Monday , December 6 2021

History

7 Momentous College Football Coaching Hires

Some college football coaching hires have shifted the balance of power in the sport. Others have made major headlines and captured the public’s attention but ultimately fizzled. Here are seven hires that shaped the game: 1. 1951: Woody Hayes leaves Miami (Ohio) for Ohio State When Wesley Fesler resigned as …

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How the Industrial Revolution Fueled the Start of World Fairs

World’s Fairs conjure up images of the technicolor mid-century vision of the future from New York 1964, the Ferris wheel and Midway (and H.H. Holmes) from Chicago 1893, and the Eiffel Tower, which was constructed for the 1889 World Exhibition in Paris. There’s also the idea that these global gatherings were held …

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8 Remarkable Female Figure Skaters at Winter Olympics

Women’s singles figure skating was first held at the 1908 and 1920 Summer Games, four years before the inaugural Winter Games in 1924. The sport is considered the most glamorous and popular at the Games, which have served as a launching pad for post-Olympics careers for medalists. Here are eight remarkable women’s …

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Antarctica made a military-free continent

Twelve nations, including the United States and the Soviet Union, sign the Antarctica Treaty, which bans military activity and weapons testing on that continent. It was the first arms control agreement signed in the Cold War period. Since the 1800s a number of nations, including Great Britain, Australia, Chile and …

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Rosa Parks Refuses to Give Up Her Seat

In Montgomery, Alabama on December 1, 1955, Rosa Parks is jailed for refusing to give up her seat on a public bus to a white man, a violation of the city’s racial segregation laws. The successful Montgomery Bus Boycott, organized by a young Baptist minister named Martin Luther King, Jr., followed …

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William Randolph Hearst – Biography, Facts & Career

William Randolph Hearst (1863-1951) launched his career by taking charge of his father’s struggling newspaper the San Francisco Examiner in 1887. By the 1930s, he had built the nation’s largest media empire, including more than two dozen newspapers in major cities nationwide, magazines, wire and photo services, newsreels, radio stations …

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The Grand Ole Opry begins broadcasting

The Grand Ole Opry, one of the longest-lived and most popular showcases for western music, begins broadcasting live from Nashville, Tennessee on November 28, 1925. The showcase was originally named the Barn Dance, after a Chicago radio program called the National Barn Dance that had begun broadcasting the previous year. Impressed …

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Books of the Year 2021

This article contains affiliate links to bookshop.org: we may earn a commission on these, or you can choose to support your local bookshop. ‘Previously invisible threads of causality and consequence’ Shadi Bartsch-Zimmer, Helen A. Regenstein Distinguished Service Professor of Classics at the University of Chicago and author of The Aeneid–Vergil: a …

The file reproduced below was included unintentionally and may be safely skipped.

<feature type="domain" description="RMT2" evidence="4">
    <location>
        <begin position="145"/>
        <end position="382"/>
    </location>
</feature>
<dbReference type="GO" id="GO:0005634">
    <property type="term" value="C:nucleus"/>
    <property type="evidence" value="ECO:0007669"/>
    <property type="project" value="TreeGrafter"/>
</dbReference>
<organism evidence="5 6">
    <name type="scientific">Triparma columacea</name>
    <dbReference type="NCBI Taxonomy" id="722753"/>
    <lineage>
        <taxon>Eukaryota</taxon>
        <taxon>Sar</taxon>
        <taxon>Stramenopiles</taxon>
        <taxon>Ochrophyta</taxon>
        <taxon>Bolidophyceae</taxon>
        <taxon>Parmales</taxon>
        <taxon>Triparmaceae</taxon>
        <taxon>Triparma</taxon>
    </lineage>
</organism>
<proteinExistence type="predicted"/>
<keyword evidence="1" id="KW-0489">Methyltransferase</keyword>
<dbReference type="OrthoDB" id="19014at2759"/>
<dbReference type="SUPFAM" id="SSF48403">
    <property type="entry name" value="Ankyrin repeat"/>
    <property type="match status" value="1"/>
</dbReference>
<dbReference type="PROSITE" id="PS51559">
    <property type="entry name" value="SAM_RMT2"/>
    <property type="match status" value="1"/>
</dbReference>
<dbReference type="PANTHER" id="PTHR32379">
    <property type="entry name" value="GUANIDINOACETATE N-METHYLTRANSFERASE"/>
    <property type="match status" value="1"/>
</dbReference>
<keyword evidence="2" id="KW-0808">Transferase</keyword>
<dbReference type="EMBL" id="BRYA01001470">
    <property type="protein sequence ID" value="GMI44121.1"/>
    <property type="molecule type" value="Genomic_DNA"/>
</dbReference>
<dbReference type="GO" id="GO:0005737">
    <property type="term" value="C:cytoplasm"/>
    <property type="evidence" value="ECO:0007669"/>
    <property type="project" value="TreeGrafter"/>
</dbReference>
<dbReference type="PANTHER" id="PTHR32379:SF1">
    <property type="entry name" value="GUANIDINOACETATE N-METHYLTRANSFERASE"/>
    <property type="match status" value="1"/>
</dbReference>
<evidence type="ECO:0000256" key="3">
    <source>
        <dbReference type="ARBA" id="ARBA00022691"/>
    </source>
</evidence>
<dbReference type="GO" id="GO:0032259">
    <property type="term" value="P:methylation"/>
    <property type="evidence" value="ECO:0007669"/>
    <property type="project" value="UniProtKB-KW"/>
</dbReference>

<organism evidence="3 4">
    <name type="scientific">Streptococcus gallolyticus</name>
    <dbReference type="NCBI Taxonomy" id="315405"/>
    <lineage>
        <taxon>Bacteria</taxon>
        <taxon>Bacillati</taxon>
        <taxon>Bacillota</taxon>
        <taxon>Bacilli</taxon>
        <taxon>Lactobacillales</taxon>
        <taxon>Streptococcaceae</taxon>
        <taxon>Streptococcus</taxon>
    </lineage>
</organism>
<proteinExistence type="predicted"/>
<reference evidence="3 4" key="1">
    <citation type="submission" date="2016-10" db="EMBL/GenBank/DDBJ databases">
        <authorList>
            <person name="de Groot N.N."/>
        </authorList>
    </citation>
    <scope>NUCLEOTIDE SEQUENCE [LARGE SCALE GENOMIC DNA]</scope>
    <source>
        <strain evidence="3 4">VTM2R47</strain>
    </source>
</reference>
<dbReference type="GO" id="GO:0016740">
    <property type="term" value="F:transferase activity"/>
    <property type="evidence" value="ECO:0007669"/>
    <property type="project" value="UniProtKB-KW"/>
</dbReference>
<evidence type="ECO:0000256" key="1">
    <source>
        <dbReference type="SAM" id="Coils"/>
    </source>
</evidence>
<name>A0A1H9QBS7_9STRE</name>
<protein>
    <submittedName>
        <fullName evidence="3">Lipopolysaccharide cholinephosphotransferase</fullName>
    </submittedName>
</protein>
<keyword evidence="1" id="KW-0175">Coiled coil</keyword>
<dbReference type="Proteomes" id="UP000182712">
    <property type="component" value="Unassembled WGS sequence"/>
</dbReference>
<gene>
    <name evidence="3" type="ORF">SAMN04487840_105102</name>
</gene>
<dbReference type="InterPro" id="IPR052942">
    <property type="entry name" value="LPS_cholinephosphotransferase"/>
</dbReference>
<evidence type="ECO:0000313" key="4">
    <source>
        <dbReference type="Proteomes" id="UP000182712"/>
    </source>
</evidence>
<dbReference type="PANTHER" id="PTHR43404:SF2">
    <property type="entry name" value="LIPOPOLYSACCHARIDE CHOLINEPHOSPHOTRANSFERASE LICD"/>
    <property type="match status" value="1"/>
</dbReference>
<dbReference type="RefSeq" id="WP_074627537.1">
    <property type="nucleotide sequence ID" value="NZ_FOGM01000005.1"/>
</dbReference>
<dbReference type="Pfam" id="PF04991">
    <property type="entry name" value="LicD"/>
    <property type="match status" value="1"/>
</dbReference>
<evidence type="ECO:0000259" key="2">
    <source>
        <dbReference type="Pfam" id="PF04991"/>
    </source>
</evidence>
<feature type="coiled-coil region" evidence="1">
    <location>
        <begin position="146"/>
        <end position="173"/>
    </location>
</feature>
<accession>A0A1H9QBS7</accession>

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JFK Buried at Arlington National Cemetery

Three days after his assassination in Dallas, Texas, John F. Kennedy is laid to rest with full military honors at Arlington National Cemetery in Virginia. Kennedy, the 35th president of the United States, was shot to death while riding in an open-car motorcade with his wife and Texas Governor John …

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Why Did the Beatles Break Up?

The four Beatles—John Lennon, Paul McCartney, George Harrison and Ringo Starr—changed music forever in a relatively brief timespan, bursting onto the scene in 1963 with “Please Please Me” and recording their last albums, “Let It Be” and “Abbey Road,” in 1969. The foursome came together as teenagers and became superstars …

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The Birdman of Alcatraz is allowed a small taste of freedom

Robert Stroud, the famous “Birdman of Alcatraz,” is released from solitary confinement for the first time since 1916. Stroud gained widespread fame and attention when author Thomas Gaddis wrote a biography that trumpeted Stroud’s ornithological expertise. Stroud was first sent to prison in 1909 after he killed a bartender in …

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The NFL’s First Playoff Game Was Played Indoors in a Hockey Arena

On December 18, 1932, with waist-deep snow and frigid weather plaguing Chicago, the Bears moved their NFL championship game against the Portsmouth (Ohio) Spartans from Wrigley Field to the indoor facility of the city’s NHL team. The league’s  first playoff game—and first contest played indoors—produced what an Ohio newspaper called a …

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John Hanson, so-called first president, dies

On November 22, 1783, John Hanson, the first president of the Continental Congress under the Articles of Confederation, dies in his home state of Maryland. Hanson is sometimes called the first president of the United States, but this is a misnomer, since the presidency did not exist as an executive …

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